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I have a multiline UILabel in a UITableViewCell. I want to control the spacing between the lines, to compress the lines a bit closer together. I've read that the only way to control that "leading" is with Attributed Strings. So I've done this by making the label attributed instead of plain text, and then I set the lineHeightMultiple to 0.7 to compress the lines:

NSMutableParagraphStyle *paragraphStyle = [[NSMutableParagraphStyle alloc] init];
paragraphStyle.lineHeightMultiple = 0.7;
paragraphStyle.lineBreakMode = NSLineBreakByWordWrapping;
paragraphStyle.alignment = NSTextAlignmentLeft;

NSDictionary *attrs = [NSDictionary dictionaryWithObjectsAndKeys:[UIFont fontWithName:@"HelveticaNeue-Bold" size:15.0], NSFontAttributeName, paragraphStyle, NSParagraphStyleAttributeName, nil];

NSMutableAttributedString *attributedText = [[NSMutableAttributedString alloc] initWithString:@"Here is some long text that will wrap to two lines." attributes:attrs];

[cell.textLabel setAttributedText:attributedText];

The problem is, now the overall label is not centered vertically within the UITableViewCell.

How can I fix this? In the attachment below, you can see what I mean. The "compressed" multiline UILabel is higher up in each row than it should be, and doesn't vertically align with the arrow indicator on the right side any more.


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I think increasing y position of UILable when you add it to UITableViewCell can make your work done, It is the easiest way I came out with. Many be other other options are also available. – Yuvrajsinh Jan 31 '13 at 9:21
@Yuvrajsinh, i would vote for your answer for the bounty if you placed it in an answer. it might also be possible to adjust the lineSpacing, paragraphSpacingBefore and paragraphSpacing attributes instead of doing this in order for the text to appear as desired in the middle of the UILabel text area. – john.k.doe Feb 1 '13 at 5:16
The new answer should be accepted as the correct one don't you think? – hfossli Dec 3 '13 at 12:17
@hfossli It sounds like the better solution, which is why I marked it up, but I haven't had a chance to test it out in my code yet, which is why I haven't marked it as the solution yet. :) – Mason G. Zhwiti Dec 3 '13 at 15:58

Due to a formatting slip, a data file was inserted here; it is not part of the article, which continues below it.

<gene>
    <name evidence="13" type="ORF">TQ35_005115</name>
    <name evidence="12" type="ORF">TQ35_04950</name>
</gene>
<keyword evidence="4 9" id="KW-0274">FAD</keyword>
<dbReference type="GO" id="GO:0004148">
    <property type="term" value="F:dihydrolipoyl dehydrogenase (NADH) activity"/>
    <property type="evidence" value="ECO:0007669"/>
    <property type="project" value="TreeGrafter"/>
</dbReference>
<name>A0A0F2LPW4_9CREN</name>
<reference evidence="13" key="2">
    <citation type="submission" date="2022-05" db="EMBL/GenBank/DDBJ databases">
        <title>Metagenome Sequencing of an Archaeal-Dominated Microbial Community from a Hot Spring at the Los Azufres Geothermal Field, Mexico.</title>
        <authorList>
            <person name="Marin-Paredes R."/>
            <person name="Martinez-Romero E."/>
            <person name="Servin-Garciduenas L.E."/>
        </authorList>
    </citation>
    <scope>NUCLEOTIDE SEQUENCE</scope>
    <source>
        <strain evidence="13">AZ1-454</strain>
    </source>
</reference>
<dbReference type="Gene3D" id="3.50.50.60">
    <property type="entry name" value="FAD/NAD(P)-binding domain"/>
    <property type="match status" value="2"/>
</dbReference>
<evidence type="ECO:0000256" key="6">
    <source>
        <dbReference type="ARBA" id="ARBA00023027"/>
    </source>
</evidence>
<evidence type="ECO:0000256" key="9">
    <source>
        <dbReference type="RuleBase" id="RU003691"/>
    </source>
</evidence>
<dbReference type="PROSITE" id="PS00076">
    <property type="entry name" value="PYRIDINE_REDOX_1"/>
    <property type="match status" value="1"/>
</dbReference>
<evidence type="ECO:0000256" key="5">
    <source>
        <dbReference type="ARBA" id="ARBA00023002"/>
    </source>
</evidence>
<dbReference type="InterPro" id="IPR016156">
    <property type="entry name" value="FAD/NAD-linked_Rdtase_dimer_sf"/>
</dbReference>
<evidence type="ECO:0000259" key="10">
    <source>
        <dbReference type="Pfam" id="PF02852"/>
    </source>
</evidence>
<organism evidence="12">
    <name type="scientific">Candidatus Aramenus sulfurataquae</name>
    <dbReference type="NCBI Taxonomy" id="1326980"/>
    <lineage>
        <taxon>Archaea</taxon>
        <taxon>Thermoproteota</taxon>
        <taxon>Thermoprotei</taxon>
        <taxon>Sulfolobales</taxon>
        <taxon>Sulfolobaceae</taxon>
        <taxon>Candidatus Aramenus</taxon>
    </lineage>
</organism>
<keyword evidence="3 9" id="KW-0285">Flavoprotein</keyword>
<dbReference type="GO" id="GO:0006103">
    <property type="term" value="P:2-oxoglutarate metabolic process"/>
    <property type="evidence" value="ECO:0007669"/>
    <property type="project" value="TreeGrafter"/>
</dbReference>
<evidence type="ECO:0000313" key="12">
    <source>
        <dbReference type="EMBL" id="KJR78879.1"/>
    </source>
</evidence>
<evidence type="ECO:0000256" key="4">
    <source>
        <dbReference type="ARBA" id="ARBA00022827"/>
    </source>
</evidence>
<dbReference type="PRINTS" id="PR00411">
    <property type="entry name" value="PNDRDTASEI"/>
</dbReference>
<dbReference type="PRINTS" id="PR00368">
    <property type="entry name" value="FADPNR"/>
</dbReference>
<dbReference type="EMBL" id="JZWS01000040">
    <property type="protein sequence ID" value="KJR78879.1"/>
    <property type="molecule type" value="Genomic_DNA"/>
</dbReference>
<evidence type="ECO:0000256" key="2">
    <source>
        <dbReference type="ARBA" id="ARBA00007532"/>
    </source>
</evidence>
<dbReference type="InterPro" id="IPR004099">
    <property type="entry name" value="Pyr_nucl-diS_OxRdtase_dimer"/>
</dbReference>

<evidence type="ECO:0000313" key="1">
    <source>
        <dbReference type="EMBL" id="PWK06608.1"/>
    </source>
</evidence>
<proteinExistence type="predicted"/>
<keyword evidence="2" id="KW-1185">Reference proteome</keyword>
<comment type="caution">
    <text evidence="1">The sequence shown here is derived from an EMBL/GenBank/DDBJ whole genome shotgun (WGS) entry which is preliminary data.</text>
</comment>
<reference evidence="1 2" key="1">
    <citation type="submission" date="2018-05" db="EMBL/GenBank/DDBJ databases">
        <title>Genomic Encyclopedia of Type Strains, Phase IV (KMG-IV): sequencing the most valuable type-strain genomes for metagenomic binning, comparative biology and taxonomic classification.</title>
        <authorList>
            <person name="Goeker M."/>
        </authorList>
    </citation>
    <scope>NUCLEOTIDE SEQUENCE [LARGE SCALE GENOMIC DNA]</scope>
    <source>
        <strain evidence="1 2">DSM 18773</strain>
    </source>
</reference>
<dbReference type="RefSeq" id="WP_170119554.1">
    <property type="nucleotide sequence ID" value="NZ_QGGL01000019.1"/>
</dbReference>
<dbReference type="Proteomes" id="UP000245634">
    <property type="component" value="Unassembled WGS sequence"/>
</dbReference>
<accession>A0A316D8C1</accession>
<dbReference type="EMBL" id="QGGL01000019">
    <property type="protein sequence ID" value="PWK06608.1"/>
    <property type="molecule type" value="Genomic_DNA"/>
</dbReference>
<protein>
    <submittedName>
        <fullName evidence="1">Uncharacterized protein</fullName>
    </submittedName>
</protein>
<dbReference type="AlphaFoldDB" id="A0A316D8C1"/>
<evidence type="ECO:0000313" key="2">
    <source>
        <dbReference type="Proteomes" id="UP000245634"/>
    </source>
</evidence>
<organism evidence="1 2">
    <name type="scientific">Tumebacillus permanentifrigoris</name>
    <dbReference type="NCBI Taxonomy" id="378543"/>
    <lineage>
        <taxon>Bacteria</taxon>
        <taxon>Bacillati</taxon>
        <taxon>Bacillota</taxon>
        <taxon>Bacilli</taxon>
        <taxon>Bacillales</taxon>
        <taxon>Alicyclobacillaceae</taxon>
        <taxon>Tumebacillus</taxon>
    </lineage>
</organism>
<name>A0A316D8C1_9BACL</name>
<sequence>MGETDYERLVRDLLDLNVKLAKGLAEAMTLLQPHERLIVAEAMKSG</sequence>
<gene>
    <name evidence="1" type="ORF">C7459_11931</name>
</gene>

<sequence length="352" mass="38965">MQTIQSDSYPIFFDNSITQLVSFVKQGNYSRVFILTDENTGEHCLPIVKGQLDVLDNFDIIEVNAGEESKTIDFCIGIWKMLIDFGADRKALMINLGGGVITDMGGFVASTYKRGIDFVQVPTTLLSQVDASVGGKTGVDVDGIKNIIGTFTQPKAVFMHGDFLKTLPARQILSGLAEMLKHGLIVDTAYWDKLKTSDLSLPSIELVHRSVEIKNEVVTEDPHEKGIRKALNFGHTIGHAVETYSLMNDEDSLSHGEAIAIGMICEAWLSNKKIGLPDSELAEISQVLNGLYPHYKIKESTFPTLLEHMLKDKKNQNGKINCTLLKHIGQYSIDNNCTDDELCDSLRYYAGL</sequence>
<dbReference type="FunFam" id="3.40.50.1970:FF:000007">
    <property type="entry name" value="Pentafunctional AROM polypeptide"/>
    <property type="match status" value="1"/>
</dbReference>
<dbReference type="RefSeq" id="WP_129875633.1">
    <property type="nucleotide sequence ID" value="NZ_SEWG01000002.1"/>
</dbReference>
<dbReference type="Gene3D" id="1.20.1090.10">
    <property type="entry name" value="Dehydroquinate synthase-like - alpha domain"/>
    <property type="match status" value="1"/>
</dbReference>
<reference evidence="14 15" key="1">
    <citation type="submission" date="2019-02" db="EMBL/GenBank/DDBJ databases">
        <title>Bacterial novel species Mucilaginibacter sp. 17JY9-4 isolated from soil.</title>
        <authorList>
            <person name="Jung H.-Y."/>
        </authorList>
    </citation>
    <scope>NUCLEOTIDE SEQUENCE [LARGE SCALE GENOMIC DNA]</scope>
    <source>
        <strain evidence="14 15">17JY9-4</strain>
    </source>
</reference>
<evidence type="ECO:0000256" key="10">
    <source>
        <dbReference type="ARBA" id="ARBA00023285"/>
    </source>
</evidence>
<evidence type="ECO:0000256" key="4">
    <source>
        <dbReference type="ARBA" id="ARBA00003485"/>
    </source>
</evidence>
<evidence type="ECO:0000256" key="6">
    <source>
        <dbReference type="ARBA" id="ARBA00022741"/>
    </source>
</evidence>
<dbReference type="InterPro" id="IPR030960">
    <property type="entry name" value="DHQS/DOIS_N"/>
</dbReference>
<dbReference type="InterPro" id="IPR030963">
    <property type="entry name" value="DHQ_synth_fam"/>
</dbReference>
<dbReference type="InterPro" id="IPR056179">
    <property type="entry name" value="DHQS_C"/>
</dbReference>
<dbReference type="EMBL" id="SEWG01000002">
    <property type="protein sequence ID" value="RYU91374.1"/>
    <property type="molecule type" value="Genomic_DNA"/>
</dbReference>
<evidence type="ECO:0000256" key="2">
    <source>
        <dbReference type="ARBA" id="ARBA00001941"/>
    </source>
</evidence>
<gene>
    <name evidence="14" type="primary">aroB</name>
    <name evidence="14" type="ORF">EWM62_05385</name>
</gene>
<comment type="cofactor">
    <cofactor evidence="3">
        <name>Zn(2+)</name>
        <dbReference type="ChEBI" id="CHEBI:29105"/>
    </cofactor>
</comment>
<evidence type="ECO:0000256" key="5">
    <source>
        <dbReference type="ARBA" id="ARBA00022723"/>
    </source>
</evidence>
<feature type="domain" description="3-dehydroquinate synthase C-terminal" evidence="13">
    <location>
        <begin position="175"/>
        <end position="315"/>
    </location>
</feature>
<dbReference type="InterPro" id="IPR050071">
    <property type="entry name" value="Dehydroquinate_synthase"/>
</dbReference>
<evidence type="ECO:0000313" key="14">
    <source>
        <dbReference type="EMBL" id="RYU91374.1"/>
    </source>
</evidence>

@MasonG.Zhwiti Makes sense :) – hfossli Dec 4 '13 at 9:51
up vote 3 down vote accepted

Line height multiple changes the line hight of all lines, including the first line, so it all rides a little high in your label. What you really want is to adjust the line spacing, so the second line's starting base line is a little closer than the default.

Try replacing:

paragraphStyle.lineHeightMultiple = 0.7;


paragraphStyle.lineSpacing = -5.0;

Adjust the line spacing value to taste.

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Thank you! I swear I tried messing around with lineSpacing in lieu of lineHeightMultiple, but could never get it to work properly (I think perhaps I was trying positive integers instead of negative)! – Mason G. Zhwiti Feb 3 '13 at 1:49
Not sure this solution is a good idea. From NSMutableParagraphStyle interface: "@property(readonly) CGFloat lineSpacing; /* "Leading": distance between the bottom of one line fragment and top of next (applied between lines in the same container). Can't be negative. This value is included in the line fragment heights in layout manager. */" – NSAlexC Jul 20 '13 at 21:08
(Voted down due to setting an arbitrary value does not always help) – hfossli Dec 2 '13 at 19:36
I'm pretty sure that negative values for lineSpacing are a no go. – alper May 23 '15 at 16:33

Both UITextDrawing and Core Text does this. I think it is superstrange.. Instead of using an arbitrary value for lineSpacing - I say calculate this with Core Text and figure out the actual offset like this

+ (CGFloat)offsetForAttributedString:(NSAttributedString *)attributedString drawRect:(CGRect)rect
    UIBezierPath *path = [UIBezierPath bezierPathWithRect:rect];
    CFRange fullRange = CFRangeMake(0, [attributedString length]);
    CTFramesetterRef framesetterRef = CTFramesetterCreateWithAttributedString((CFAttributedStringRef)attributedString);
    CTFrameRef frameRef = CTFramesetterCreateFrame(framesetterRef, fullRange, path.CGPath, NULL);
    CFArrayRef lineArrayRef = CTFrameGetLines(frameRef);
    CFIndex lineCount = CFArrayGetCount(lineArrayRef);
    CGPoint lineOrigins[lineCount];
    CTFrameGetLineOrigins(frameRef, CFRangeMake(0, lineCount), lineOrigins);

    CGFloat offsetDueToLineHeight = 0.0;

    if(lineCount > 0)
        CTLineRef firstLine = CFArrayGetValueAtIndex(lineArrayRef, 0);
        CGFloat ascent, descent, leading;
        CTLineGetTypographicBounds(firstLine, &ascent, &descent, &leading);
        offsetDueToLineHeight = rect.size.height - lineOrigins[0].y - ascent;


    return offsetDueToLineHeight;

This value works for both UITextDrawing and Core Text.

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